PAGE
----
Twelve students in the University of Nebraska–Lincoln's College of Journalism and Mass Communications took home the College Journalism Award at the Robert F. Kennedy Human Rights Book and Journalism Awards on May 24 for the “Being Black in Lincoln” depth-reporting project.
The award recognizes outstanding achievement in collegiate journalism that focuses on social injustices and human rights. This is the second time a depth-reporting project from the college has been honored with a Kennedy award.
In 2017, a Husker reporting team won the College Journalism Award and the grand prize for "The Wounds of Whiteclay: Nebraska's Shameful Legacy.” The project explored the issues and impact of alcohol sales in the small community of Whiteclay. It was the first time in the event's 49-year history that the top prize went to a college group.
Joe Starita, professor emeritus of journalism, was the editor for “Wounds of White Clay” and for this year’s award-winning project.
He and Jennifer Sheppard, assistant professor of practice, created “Being Black in Lincoln” to shed light on the reality that the Black community experiences in Lincoln.
Students applied to be in the class by submitting a 500-word essay explaining why they should be chosen. Starita and Sheppard sifted through the applications and picked 12 students to write a dozen profiles on Black residents of Lincoln.
“The bar was set pretty high on those essays,” Starita said. “They had to convince us that we should take them (into the class), and we were flabbergasted by the energy, the insight, the smarts and how clean the writing was in the essays among those we ultimately selected.”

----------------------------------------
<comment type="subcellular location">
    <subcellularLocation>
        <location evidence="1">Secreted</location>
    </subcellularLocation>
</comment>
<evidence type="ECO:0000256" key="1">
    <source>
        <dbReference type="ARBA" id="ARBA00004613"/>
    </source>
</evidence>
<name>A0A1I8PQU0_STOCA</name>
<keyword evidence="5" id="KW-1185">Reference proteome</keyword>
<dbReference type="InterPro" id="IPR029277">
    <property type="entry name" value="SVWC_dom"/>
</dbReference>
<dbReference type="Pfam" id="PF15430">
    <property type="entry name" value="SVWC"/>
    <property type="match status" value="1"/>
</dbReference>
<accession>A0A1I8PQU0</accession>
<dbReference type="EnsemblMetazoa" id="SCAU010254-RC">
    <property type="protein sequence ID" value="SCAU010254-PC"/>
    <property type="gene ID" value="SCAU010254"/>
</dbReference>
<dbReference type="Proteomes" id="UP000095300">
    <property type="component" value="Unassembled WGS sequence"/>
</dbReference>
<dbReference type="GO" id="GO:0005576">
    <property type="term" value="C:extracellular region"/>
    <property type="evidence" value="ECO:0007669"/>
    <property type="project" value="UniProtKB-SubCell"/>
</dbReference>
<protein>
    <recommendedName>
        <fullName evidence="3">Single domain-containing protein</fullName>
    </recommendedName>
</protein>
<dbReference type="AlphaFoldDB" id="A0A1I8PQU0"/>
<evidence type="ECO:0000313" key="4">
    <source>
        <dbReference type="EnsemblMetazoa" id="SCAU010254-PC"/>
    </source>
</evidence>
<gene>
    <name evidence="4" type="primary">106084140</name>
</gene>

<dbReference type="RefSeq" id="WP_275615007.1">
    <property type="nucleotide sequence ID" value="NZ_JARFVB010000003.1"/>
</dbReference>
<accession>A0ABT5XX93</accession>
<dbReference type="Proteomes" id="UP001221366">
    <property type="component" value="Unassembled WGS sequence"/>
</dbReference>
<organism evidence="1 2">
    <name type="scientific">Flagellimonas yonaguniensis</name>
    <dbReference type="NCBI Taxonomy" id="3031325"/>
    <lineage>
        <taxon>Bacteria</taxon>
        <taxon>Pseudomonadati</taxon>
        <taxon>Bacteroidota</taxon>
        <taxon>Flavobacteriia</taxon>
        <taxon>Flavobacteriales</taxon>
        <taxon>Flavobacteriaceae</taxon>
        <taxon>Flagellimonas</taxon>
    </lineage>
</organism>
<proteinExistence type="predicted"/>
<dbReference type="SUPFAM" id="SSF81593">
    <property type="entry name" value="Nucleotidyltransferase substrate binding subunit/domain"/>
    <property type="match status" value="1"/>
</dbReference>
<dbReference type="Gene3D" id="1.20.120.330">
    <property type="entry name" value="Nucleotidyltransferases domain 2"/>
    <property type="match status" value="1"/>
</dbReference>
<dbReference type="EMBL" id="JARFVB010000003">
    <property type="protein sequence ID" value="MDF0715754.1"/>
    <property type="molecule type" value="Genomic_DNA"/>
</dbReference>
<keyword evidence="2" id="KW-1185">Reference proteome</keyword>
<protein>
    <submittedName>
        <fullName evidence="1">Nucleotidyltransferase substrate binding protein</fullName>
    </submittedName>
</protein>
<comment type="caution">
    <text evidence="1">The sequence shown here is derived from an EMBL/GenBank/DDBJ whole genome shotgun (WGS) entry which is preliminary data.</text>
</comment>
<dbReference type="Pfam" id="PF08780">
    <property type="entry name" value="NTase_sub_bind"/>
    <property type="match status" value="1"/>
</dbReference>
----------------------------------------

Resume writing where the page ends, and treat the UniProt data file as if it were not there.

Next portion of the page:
The purpose of the profiles was to share the stories of Lincoln’s Black citizens who have overcome obstacles that their white counterparts don’t encounter.
The class launched during the spring 2021 semester, and the stories were published in the Lincoln Journal Star last summer.
With Lincoln being predominantly white, the students knew they wanted to highlight the Black community’s experience since most residents have not experienced the isolation that can come from being a person of color.
Sheppard said she knows the success of the project doesn’t stop at winning this award; it lies in the community’s response. She said she hopes the project will lead to Lincoln becoming a center of social justice.
Following is a list of students who were part of the project, listed by hometown, with their year in school and major(s).
- Jaqueline Martinez, May graduate, advertising and public relations
- Nick McConnell, senior, journalism
- Zach Wendling, senior, journalism and political science
- Erika Jensen, junior, child, youth and family studies
- Evelyn Mejia, junior, broadcasting and Spanish
- Dillon Galloway, junior, advertising and public relations, and journalism
- Jason Han, senior, journalism and English
- Nia Johnson, junior, broadcasting
- Victoria Baker, senior, journalism
Elsewhere in the U.S.:
San Diego, California:
- Trinity Saez, junior, marketing
- Drake Keeler, May graduate, journalism
- Lauren Penington, senior, journalism and political science